Brackish Water Fishing

Copyright Gary A Anderson, Editor Southwest Florida

When the wind whips up, I love the brackish waters from Snook Haven to the canals of Ft. Myers, and down through the vast stretches of the Glades and across Alligator Alley for that is where one can find an abundance of excellent fishing. Yakking the brackish waters of our canals, streams and rivers will pit you up against some hefty critters on the rod, fly and gators in your eye. Caution should be taken when angling these waters in late winter to early spring for gators are on the prowl for a mate. They can be extremely aggressive and that yak you’re in only is of a different color, get my drift? Stay away or make noise when approaching basking reptiles. Otherwise, happy hunting for the first fishes on our list The Tiger Fish and a super fish it is too.

 

Super Mayan cichlid that is! The Mayan cichlid (pronounced sick-lid) is a small fish, about five to ten inches in length, with dark vertical stripes and a blue spot at the base of its tail. The Mayan cichlid is an “exotic” fish from Central America that was discovered in Everglades National Park fourteen years ago. It is not known who brought it to Florida, but since its arrival this fish has spread rapidly throughout most of the Everglades, from the saltwater estuaries of Florida Bay to as far north as canals in Palm Beach County and west through-out Ft. Myers.

Mayan Chiclid caught on a light flyrod

Mayan Chiclid on a flyrod; the species offers quite a battle for a small panfish, and are quite delicious. If you've watched their behavior in an aquarium, though, you know that they're agressive predators that find it very difficult to live with anything except for others of their own kind.

Adult and juvenile C. urophthalmus have a yellow to olive-brown body, with five to seven distinct vertical bars and a prominent dark ocellus at the base of the caudal fin, otherwise known to local as the Orange Tiger Fish. Spawning in south Florida occurs April to June, meaning they are on their way to the beds and go on a binge before the spawn, seek and find for being an exotic fish there is no limit and they a tasty too. Put that together with a 3-weight fly rod and a kayak and you have one heck of a showdown. The IGFA World record is one at 15 inches long and 2.6 pounds in weight.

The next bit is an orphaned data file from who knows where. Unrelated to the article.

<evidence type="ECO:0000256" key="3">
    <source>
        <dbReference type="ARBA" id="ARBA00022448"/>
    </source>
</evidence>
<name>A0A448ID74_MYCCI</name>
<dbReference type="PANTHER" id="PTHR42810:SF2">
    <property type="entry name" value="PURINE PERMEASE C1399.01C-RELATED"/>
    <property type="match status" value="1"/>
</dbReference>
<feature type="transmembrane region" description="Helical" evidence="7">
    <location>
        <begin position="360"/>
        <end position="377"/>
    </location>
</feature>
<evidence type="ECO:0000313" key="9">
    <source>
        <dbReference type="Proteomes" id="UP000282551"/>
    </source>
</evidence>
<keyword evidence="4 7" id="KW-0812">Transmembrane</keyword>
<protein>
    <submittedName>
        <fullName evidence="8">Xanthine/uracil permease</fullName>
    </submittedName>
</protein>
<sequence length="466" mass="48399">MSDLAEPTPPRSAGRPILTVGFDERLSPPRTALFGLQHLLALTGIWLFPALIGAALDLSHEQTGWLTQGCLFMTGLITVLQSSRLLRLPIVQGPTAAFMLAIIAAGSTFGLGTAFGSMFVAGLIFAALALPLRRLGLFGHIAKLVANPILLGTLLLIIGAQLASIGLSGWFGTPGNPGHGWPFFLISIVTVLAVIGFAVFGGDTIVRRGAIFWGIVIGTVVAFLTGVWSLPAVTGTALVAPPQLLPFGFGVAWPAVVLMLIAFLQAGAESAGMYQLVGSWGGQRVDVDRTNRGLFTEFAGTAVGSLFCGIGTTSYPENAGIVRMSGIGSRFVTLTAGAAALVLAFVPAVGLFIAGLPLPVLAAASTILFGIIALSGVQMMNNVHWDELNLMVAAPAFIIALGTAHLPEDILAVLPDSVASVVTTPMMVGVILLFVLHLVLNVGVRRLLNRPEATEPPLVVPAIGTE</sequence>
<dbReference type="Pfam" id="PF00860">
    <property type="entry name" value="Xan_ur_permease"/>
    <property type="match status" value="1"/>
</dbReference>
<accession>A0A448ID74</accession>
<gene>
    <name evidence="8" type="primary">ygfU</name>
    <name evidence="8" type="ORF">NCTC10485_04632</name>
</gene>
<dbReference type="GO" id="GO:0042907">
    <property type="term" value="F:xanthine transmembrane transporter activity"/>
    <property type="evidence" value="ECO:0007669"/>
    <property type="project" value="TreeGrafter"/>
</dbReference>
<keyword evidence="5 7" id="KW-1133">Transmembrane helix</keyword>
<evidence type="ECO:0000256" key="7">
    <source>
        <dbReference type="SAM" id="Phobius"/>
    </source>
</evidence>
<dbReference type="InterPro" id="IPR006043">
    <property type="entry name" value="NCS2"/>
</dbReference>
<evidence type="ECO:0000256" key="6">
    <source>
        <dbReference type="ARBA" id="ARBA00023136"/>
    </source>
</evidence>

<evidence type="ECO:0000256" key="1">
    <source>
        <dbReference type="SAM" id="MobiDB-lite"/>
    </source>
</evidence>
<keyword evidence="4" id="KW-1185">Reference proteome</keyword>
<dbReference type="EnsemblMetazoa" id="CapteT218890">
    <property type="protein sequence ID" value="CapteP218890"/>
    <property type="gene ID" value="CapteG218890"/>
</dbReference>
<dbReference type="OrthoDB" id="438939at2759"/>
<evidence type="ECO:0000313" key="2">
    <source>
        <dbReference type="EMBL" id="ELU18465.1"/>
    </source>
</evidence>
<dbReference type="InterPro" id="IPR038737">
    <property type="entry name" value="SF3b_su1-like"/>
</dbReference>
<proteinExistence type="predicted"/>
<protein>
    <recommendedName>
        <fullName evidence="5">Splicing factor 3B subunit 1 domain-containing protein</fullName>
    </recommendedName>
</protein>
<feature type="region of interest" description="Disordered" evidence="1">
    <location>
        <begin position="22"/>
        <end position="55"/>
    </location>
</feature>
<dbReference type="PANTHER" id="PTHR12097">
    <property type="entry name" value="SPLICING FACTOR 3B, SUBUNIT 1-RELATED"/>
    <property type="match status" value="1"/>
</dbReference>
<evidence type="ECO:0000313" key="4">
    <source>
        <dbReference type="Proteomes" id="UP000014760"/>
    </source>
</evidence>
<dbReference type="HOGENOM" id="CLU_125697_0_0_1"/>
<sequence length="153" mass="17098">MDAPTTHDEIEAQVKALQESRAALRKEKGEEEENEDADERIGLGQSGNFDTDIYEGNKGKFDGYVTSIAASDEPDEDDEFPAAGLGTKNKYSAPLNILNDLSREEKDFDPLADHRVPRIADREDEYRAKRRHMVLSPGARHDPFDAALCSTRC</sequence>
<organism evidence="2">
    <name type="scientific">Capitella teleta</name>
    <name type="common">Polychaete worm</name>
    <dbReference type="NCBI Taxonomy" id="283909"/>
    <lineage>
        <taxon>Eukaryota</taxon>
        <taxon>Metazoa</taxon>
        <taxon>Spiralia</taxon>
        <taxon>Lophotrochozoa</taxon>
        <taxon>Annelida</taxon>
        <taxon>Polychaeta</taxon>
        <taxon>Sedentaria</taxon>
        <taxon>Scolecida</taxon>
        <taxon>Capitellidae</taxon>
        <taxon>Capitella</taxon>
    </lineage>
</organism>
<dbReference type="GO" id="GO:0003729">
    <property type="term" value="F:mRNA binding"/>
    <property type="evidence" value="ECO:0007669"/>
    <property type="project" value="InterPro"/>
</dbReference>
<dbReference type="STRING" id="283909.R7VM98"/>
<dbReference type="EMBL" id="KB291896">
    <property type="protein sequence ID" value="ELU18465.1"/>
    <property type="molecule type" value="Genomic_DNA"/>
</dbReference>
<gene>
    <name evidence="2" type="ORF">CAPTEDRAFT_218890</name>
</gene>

That is shark size to the Bream and Sunfish who share the same habitat. Found in the canals or mangroves as far north as North Port to the Glades, these fish offer thrill and excitement to old and young alike. Windy days make the bays, inshore and offshore rough sometimes so it is nice to sometimes stay inside and fish for locals. Tiger fish are found in both salt and fresh water but prefer that of brackish and they sport a good; white, flaky meat with mild flavor; no bag or size limits. They too are easily caught on worms, insects, and dead or live shrimp, dry fly, wet fly, poppers, under a cane and on beetle spins with light spinning tackle. Since they are considered a freshwater fish, even in saltwater, you will need a freshwater fishing license and in addition, if you are boating you must have a license. Therefore, to be on the safe side, it is best just to pick-up a combo-license anyway covering all the bases when you too are stopped.

(Ictalurus punctatus)

CHANNEL CATFISH

Common Names - spotted cat, blue channel cat, river catfish

Description - Channel catfish closely resemble blue catfish. Both have deeply forked tails. However, channels have a rounded anal fin with 24-29 rays and scattered black spots along their back and sides. They have a small, narrow head. The back is blue-gray with light blue to silvery-gray sides and a white belly. Larger channels lose the black spots and also take on a blue-black coloration on the back with shades to white on the belly making my mouth water and drool as I write. This could be why many a person calls me Cat Man Do! Hmm

Fresh to brackish water, the Channel cat normally feed on the bottom; channels also will feed at the surface and at mid-depth. Major foods are aquatic insects, crayfish, mollusks, crustaceans and fishes. Small channels consume invertebrates, but larger ones may eat fish and chicken livers to hearts free lined with a current or under a Cajun cork with a number one wide gap Eagle Claw snelled circle hook. I can smell the grease heating now. These incredible fish will take almost any lure thrown at them too but prefer baits that slowly drift or lay on the bottom for an easy ambush.